The 77th United Nations General Assembly ended a few days ago, a propitious moment to take stock of the state of compliance with the 2030 Agenda and its Sustainable Development Goals (SDGs).
As already indicated, the SDGs have the virtue of broadening and deepening the previous agenda, of the Millennium Development Goals (MDGs), in force between 2000 and 2015. The MDGs, more manageable (and, therefore, attainable) sinned , however, simplistic, circumscribing development to a few basic social needs (reduction of extreme poverty or hunger, access to education or health), as if the social could be exempt and disconnected from the political, economic or environmental system in the one that happens
The SDGs tried to respond to these shortcomings and, with this, they became complicated until they were made up of 17 objectives (some on results, others on policies to achieve those results) and more than a hundred goals.
They have been criticized a lot for this.
And yet, if we look at them with some perspective and generosity, they are unavoidably ambitious, given the number, nature and depth of the crises we are facing.
The last few years, particularly convulsive, have brought or made visible problems and challenges of dimensions that end up being almost biblical, in the form of horsemen of the Apocalypse.
The food crisis now facing the Global South has been years in the making.
According to data from the FAO, after the minimum of 606.9 million undernourished people throughout the planet recorded in 2014, this figure has only increased.
The reasons: conflicts, ravages of climate change or general economic slowdown in large geographical areas.
Thus, before the covid-19 pandemic in 2019, this population had already increased by more than 40 million people.
Always according to this source, the coronavirus crisis could have caused the number of people with malnutrition problems to skyrocket to between 720 and 828 million.
Given the sharp increases in the price of staple foods in recent months (partly as a consequence of the war in Ukraine), the data for 2021 and 2022 are expected to be even worse.
The international community has been engaged in the fight against infectious diseases for years.
The MDGs already sought to defeat AIDS, tuberculosis and malaria;
goal that the SDGs inherited.
The response to the covid-19 pandemic is, in part, a success story.
A success (at least partial) in the international coordination of scientific and research activity or in the effort of the European Union to think of protection mechanisms based more on collaboration than on competition between States.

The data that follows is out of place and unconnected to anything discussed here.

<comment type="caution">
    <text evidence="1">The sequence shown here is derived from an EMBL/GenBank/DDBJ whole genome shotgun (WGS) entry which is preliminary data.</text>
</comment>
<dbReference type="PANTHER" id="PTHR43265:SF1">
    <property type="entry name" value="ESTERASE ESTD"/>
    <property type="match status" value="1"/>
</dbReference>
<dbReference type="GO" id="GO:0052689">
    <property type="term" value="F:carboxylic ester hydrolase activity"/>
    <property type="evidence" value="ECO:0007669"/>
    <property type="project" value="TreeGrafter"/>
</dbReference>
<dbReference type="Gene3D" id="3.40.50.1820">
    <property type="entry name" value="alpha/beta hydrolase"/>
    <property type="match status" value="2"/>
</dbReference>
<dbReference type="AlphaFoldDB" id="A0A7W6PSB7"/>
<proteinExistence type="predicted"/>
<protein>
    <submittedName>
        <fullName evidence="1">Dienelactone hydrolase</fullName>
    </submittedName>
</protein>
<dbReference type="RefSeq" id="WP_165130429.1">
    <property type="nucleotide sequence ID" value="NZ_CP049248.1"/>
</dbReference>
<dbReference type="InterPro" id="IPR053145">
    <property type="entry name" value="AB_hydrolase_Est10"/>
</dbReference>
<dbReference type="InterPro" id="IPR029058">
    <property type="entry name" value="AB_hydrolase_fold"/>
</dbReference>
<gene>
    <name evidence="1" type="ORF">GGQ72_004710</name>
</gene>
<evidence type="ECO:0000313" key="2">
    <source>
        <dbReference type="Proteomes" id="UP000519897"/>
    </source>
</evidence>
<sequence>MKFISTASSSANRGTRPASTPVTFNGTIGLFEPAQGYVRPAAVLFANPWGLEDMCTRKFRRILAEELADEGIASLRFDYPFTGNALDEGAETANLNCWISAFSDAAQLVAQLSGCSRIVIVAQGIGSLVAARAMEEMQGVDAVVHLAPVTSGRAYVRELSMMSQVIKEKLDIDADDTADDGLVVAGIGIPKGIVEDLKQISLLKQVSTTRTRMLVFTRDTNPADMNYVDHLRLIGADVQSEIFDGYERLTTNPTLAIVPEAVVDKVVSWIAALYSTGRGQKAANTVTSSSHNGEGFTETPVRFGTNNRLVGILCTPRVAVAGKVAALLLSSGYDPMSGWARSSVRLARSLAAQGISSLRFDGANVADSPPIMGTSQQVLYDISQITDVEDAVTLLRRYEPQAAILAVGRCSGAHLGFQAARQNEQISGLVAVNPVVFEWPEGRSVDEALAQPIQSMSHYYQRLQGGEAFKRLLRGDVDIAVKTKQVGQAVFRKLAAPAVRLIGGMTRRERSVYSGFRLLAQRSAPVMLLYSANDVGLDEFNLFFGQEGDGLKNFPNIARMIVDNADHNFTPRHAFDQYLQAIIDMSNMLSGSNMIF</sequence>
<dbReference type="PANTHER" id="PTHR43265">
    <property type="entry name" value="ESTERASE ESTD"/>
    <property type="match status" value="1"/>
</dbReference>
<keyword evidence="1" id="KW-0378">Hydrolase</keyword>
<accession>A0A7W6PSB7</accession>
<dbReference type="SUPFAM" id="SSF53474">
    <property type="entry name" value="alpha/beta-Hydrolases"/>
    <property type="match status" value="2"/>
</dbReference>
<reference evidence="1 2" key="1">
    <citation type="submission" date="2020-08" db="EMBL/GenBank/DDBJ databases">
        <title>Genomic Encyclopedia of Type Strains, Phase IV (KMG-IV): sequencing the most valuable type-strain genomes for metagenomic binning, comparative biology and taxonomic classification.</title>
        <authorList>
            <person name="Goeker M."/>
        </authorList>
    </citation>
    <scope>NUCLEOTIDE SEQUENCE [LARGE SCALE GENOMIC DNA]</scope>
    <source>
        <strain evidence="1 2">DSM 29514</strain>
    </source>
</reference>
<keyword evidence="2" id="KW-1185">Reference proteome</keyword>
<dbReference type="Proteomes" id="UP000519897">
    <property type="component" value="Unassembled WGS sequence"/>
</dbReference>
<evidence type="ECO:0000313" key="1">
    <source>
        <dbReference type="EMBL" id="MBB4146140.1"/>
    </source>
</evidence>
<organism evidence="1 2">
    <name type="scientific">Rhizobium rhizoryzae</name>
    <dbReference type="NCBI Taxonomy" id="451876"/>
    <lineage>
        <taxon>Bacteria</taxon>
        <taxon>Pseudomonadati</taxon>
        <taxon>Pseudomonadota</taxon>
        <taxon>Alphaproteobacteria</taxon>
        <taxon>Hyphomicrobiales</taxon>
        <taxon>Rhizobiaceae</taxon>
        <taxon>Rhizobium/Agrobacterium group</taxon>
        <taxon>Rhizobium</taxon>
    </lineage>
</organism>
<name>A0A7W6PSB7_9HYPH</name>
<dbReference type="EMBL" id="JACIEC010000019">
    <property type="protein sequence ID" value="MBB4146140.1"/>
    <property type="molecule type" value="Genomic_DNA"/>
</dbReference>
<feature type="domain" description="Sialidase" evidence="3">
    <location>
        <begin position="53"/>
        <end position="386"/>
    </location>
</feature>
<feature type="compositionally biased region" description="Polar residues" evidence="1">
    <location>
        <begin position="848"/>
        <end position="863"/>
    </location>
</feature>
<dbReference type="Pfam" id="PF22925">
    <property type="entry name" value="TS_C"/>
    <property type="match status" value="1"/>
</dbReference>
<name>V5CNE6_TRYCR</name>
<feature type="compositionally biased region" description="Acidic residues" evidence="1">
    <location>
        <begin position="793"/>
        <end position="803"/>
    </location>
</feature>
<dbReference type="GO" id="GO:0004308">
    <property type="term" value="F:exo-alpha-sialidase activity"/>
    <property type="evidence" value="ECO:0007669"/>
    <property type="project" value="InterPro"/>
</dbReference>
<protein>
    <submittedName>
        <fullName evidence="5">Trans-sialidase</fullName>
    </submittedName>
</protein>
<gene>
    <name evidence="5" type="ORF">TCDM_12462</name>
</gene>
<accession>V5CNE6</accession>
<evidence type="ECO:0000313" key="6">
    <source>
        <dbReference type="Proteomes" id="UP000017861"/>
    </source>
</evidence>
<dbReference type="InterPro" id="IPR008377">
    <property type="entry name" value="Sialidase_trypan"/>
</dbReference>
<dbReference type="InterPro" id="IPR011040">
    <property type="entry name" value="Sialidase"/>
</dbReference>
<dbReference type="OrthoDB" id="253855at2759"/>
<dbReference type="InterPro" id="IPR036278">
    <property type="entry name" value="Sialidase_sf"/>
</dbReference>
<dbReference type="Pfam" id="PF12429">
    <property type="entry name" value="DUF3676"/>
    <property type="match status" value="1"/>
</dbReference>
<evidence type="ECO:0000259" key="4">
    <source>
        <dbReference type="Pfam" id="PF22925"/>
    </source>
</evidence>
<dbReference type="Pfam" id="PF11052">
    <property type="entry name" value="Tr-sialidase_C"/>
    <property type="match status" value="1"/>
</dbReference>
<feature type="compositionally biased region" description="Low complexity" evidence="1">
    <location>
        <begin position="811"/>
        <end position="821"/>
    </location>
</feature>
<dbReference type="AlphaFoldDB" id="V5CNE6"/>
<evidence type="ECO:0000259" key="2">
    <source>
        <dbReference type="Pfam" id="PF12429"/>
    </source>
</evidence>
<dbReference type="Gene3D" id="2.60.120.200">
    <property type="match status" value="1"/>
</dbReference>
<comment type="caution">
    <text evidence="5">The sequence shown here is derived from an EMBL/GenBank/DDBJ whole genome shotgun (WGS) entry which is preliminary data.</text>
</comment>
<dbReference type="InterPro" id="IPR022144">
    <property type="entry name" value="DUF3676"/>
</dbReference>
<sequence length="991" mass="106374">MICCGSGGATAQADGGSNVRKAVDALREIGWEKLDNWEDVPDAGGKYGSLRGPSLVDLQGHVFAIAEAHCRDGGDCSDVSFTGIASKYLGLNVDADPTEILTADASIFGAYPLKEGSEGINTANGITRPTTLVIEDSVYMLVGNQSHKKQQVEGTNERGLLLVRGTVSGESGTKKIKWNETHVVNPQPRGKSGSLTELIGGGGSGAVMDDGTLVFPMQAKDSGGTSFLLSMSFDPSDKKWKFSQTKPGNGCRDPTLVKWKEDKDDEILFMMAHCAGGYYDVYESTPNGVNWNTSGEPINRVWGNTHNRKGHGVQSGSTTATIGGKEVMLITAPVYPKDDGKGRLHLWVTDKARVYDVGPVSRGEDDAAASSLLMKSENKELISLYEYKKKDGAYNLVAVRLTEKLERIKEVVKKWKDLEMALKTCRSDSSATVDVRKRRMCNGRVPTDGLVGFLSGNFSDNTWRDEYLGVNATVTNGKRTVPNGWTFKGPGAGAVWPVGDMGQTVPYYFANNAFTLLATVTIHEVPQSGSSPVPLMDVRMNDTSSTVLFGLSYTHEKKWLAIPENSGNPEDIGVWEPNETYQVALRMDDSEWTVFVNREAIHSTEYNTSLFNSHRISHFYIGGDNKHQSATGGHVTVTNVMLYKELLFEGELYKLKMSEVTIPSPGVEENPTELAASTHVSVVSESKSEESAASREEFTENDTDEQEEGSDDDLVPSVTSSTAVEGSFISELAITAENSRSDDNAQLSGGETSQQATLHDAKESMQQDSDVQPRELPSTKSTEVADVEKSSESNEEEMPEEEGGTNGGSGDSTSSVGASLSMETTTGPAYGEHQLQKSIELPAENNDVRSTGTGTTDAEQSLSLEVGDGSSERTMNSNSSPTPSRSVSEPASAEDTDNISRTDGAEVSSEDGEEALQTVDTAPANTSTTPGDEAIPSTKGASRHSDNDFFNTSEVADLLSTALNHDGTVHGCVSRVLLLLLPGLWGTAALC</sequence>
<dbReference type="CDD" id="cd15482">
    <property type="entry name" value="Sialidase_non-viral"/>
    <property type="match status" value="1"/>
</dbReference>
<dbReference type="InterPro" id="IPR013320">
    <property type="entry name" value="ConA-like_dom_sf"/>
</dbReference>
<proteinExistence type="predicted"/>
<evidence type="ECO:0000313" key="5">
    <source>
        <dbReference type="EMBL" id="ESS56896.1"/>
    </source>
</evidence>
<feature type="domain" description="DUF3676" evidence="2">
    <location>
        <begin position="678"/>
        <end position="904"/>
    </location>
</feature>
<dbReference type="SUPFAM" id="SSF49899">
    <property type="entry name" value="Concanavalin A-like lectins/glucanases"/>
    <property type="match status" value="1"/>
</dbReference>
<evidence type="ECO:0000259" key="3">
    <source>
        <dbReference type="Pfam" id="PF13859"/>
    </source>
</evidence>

However, the fight against other infectious diseases was also put on hold.
According to the United Nations, in 2021, some 40 million people lived with the HIV-AIDS virus and in 2020 there were 10 million cases of tuberculosis and 241 million cases of malaria.
The invasion of Ukraine by Russia has led to a war that is added to a large number of international and national conflicts.
Specifically, according to data from the Stockholm International Peace Research Institute (SIPRI), in 2021 they occurred in at least 46 states.
There would be at this time the largest number of conflicts recorded since the creation of the United Nations system, affecting more than 2,000 million people.
However, the world population has not stopped growing.
According to data from the World Bank, this stood at 7,840 million people in 2021, 80 million more than the previous year, despite plagues, wars and famine.
Of course, and as we could see very clearly during the pandemic, things go by neighborhood;
geographical, age or income neighborhoods.
And a note of optimism
In this year, the problem of inflation has also become widespread.
This makes it more difficult to access basic goods and services.
Various monetary authorities are responding with increases in interest rates, which, on the other hand, is going to put additional pressure on the debt sustainability of a considerable part of the Global South.
In recent years, several generations of Europeans have faced for the first time problems and challenges of a nature unknown to us, but common to previous generations or in developing countries.
It is almost inevitable to fall into pessimism, even fear.
However, what the data tells us, again, leaves some room for optimism.
World poverty has increased for the first time in this century, yes, but estimates suggest that the trend has already reversed and that in a matter of three or four years we will return to pre-pandemic levels.
Other scourges, such as neonatal or infant mortality, have not stopped falling.
There is, then, some light, despite these four horsemen of the Apocalypse.
is Full Professor at the Complutense University of Madrid and Principal Investigator at the Elcano Royal Institute.
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